When the potential exists for flare gas to contain toxic compounds (e.g., H2S, NH3), the possibility of loss of ignition of the flare stream requires consideration. In most such cases, an atmospheric dispersion analysis is performed for the potentially unburned relief stream flowing from the stack. Such an analysis should be performed for each relief contingency for which the relief gas is expected to contain a toxic compound. CRTC’s Health, Environment and Safety Group is normally consulted if dispersion modeling is required. The following guidelines apply to the atmospheric concentrations predicted by the modeling.
Toxic compound concentrations predicted by the modeling should not exceed the “Immediately Dangerous to Life and Health” (IDLH) level at any location accessible to personnel. The IDLH levels are specified by the National Institute for Occupational Safety and Health (NIOSH).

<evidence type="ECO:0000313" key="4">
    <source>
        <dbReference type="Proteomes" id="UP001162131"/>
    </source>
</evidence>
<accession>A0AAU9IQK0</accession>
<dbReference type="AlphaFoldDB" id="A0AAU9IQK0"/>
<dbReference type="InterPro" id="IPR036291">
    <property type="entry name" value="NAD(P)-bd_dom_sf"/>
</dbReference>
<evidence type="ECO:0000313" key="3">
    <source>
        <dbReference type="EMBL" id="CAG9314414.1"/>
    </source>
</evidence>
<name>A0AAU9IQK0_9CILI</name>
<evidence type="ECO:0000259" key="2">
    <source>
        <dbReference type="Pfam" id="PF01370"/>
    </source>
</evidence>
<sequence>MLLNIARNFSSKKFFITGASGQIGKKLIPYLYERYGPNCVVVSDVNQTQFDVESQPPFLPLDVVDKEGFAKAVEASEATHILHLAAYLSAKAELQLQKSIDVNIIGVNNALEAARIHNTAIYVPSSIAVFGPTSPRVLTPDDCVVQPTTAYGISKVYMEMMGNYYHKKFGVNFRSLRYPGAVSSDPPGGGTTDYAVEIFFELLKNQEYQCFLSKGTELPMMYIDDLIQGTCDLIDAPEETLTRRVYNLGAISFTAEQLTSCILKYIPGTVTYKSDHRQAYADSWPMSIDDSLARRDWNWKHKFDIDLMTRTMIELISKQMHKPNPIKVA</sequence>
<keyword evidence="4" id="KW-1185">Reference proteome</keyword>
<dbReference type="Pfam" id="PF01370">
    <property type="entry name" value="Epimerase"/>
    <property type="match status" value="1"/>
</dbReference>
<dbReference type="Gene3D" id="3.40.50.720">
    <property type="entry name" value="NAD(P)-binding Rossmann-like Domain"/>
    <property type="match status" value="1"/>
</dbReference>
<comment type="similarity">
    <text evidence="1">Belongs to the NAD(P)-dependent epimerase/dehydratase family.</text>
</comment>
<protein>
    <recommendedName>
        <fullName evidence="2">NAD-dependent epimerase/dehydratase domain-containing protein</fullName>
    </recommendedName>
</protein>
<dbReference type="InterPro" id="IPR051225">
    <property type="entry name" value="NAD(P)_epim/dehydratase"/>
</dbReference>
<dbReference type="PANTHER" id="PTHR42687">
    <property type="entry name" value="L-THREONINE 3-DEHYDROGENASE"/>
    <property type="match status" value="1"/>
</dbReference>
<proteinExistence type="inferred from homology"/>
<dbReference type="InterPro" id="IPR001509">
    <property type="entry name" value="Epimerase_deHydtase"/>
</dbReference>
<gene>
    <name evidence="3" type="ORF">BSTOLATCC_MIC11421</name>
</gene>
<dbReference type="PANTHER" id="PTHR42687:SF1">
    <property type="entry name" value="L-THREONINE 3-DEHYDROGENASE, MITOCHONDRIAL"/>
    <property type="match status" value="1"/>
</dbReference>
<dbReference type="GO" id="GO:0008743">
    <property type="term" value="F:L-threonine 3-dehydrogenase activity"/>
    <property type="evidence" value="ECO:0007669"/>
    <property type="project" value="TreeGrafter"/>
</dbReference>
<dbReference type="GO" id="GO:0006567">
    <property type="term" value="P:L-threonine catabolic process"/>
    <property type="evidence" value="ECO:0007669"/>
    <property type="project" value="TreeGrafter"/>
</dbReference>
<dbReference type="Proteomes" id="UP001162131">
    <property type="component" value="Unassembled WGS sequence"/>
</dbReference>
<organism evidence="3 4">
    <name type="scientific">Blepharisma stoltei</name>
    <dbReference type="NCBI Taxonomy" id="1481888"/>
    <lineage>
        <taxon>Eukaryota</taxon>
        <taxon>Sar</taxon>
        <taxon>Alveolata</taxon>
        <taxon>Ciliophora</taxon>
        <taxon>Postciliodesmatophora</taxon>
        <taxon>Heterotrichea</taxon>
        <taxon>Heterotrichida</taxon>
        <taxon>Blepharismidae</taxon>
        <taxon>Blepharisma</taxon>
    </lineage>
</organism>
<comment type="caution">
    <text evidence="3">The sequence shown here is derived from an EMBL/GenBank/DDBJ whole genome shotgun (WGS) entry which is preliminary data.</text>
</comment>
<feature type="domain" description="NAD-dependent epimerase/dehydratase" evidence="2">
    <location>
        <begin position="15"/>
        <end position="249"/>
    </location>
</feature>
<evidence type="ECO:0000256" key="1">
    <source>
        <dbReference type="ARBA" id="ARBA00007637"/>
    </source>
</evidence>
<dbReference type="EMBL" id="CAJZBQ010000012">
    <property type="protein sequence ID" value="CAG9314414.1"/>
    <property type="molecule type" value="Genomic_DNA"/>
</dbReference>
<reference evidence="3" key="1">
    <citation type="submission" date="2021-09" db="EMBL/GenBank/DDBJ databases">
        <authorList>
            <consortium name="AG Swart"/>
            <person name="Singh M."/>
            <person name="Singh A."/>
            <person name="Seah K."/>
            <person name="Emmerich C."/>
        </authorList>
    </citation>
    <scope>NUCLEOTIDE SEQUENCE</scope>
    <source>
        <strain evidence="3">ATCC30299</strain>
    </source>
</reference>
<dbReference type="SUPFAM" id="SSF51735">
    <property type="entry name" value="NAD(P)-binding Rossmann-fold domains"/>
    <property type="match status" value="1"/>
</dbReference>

Toxic compound concentrations predicted by the modeling should not exceed levels set by local or federal regulatory agencies at any location to which the public has unrestricted access (typically outside the facility fence line).
In some cases, the potential may exist for the flare gas combustion products to contain toxic compounds (e.g., SO2). In these cases, dispersion analysis of the combustion product plume may be required to ensure that unacceptable concentrations of the hazardous products do not reach facility personnel or the public.